The preliminary (and I would say sorely inadequate) response from the DNI was that all appointees are vetted.
It’s important to keep the heat on here, as well. Mention this issue to your elected representatives. And, please, contact Congressmen Israel and Kirk with a word of appreciation for their vigilance.
Phone: 202-225-3335 Fax: 202-225-4669
Phone: 202-225-4835 Fax: 202-225-0837
At a meeting in Cairo of Arab foreign ministers, Saudi Foreign Minister Prince Saud al-Faisal called for a joint Arab strategy to deal with the Iranian challenge.” Iran is exceedingly worrisome to the Saudis, Egypt and others. Good to see this movement.
In a press conference here in Jerusalem today, Secretary of State Clinton said, “We intend to do all that we can to deter and prevent Iran from obtaining nuclear weapons.” I’d like to know what “all that we can” means in real terms.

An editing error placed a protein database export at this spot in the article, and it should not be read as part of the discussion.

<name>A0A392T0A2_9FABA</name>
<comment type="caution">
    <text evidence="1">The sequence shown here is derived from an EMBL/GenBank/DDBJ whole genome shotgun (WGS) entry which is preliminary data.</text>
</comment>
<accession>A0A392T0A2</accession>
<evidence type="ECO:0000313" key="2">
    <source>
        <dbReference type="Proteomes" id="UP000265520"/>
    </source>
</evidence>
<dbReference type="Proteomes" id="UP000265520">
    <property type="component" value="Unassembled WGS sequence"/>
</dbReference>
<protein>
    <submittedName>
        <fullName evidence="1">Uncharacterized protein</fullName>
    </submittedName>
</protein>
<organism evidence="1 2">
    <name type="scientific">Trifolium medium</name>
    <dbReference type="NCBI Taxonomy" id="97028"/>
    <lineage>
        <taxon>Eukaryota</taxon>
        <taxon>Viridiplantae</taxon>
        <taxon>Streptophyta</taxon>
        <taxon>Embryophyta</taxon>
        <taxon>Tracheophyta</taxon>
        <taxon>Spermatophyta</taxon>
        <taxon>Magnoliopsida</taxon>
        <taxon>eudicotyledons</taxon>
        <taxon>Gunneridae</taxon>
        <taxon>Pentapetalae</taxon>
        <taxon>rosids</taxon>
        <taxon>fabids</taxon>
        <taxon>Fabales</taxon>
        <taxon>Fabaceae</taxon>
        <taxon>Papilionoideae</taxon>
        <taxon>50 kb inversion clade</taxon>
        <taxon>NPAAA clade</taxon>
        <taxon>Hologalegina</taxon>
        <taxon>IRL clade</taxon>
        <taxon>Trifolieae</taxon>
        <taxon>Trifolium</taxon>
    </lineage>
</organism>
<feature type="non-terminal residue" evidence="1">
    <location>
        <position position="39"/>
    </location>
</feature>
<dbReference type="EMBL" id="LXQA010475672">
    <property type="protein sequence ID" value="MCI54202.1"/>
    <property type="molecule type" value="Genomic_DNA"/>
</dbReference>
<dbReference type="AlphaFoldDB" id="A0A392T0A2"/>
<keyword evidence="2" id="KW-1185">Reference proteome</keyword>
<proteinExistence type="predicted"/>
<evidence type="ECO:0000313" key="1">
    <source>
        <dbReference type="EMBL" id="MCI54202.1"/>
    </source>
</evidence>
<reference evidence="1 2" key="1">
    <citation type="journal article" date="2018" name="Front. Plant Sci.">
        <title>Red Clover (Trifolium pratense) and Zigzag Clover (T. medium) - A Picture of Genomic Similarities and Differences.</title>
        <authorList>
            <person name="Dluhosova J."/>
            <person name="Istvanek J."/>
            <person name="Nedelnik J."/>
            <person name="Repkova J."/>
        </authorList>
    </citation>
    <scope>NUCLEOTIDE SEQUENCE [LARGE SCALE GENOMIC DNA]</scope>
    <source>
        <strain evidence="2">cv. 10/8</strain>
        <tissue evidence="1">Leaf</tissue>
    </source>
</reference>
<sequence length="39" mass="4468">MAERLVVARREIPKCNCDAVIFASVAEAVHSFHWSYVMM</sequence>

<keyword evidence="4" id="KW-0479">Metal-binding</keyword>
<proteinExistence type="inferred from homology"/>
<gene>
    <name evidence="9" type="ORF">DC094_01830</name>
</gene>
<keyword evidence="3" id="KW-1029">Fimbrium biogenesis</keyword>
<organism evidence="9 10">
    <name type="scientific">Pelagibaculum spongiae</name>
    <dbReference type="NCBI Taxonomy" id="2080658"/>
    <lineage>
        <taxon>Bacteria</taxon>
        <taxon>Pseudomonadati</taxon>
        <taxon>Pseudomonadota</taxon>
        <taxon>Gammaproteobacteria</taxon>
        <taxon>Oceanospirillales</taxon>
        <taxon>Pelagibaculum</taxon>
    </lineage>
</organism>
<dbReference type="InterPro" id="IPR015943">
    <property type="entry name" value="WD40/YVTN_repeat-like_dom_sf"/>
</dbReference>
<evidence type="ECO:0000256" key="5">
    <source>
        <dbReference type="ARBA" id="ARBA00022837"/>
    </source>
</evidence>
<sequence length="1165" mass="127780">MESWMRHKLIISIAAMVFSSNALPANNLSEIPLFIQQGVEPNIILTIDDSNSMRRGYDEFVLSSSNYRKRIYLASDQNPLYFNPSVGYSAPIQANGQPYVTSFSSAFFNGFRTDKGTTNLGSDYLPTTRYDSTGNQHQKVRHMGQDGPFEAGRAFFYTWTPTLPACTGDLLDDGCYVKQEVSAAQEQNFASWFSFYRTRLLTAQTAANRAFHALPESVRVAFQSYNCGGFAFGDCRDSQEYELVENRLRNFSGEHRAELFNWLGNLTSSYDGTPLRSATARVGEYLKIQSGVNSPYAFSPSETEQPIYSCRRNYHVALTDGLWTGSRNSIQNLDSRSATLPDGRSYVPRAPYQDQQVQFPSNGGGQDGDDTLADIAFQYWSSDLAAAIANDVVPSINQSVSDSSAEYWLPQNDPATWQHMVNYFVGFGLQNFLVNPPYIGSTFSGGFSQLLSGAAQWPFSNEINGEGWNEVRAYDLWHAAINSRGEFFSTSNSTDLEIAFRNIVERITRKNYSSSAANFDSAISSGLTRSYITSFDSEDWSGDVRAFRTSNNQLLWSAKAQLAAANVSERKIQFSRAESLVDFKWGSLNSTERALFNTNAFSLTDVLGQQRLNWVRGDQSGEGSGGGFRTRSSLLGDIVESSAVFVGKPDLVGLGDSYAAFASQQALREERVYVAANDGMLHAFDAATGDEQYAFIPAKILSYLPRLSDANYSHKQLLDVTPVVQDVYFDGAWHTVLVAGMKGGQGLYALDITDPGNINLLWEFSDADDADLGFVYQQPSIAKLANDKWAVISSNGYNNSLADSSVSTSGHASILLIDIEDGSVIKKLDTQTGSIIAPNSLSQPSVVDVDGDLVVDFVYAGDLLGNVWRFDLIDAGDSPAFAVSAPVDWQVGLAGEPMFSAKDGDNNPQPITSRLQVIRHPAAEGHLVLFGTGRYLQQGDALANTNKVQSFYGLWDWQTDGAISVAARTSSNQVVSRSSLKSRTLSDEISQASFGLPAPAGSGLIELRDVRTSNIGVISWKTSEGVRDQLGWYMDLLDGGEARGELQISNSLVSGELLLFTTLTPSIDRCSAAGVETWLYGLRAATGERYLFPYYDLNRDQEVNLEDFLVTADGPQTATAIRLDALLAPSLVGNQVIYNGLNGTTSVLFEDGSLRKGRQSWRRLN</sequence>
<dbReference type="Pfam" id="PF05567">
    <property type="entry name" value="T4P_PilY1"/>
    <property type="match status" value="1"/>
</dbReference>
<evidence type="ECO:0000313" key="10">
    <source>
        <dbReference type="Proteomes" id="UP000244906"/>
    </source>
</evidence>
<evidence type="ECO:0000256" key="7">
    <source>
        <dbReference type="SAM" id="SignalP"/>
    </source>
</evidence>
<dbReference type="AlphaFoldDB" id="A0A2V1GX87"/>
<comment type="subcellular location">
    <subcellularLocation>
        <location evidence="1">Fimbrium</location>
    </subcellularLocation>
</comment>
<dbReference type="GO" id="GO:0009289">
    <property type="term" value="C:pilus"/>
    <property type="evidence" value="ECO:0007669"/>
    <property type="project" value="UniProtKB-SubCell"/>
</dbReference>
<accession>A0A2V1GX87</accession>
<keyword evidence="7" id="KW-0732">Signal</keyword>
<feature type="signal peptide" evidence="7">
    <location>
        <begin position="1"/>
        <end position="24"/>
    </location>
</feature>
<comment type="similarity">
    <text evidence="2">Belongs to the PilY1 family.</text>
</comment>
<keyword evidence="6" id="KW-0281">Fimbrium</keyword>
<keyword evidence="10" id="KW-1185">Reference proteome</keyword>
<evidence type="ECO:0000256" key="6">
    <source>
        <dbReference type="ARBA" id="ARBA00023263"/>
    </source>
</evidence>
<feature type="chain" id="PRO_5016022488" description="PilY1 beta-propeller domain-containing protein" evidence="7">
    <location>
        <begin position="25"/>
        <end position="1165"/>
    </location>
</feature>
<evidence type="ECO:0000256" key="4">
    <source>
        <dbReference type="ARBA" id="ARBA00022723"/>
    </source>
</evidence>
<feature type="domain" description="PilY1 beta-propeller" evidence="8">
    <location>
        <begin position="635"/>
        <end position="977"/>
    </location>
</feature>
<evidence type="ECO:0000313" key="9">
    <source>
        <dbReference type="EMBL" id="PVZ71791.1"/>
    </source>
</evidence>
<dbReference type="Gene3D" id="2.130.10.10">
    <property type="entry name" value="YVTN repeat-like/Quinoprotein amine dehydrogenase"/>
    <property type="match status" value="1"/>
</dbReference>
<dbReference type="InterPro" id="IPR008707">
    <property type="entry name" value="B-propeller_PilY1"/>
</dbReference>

A PA official today opined that if the two-state solution doesn’t become viable soon,” the entire notion of the two states and the diplomatic process in general will collapse.”
Of course, the message they intend to deliver to Sec. Clinton shortly is that it is our fault for having elected a right wing government that will not cooperate. They would rather not focus on the refusal of Hamas to stop launching rockets or to recognize Israel’s right to exist.
But Clinton actually got it right today, saying, “The first step is a durable peace, but that can only be achieved if Hamas ceases the rocket attacks.”
As Arutz Sheva put it: “Unlike previous American messages that sought a ‘balance’ in blame, she did not couple the halt of attacks with the issue of Gaza border crossings”.
Our air force hit at strategic targets inside of Gaza today, for the first time in day. Rocket launchings have been escalating.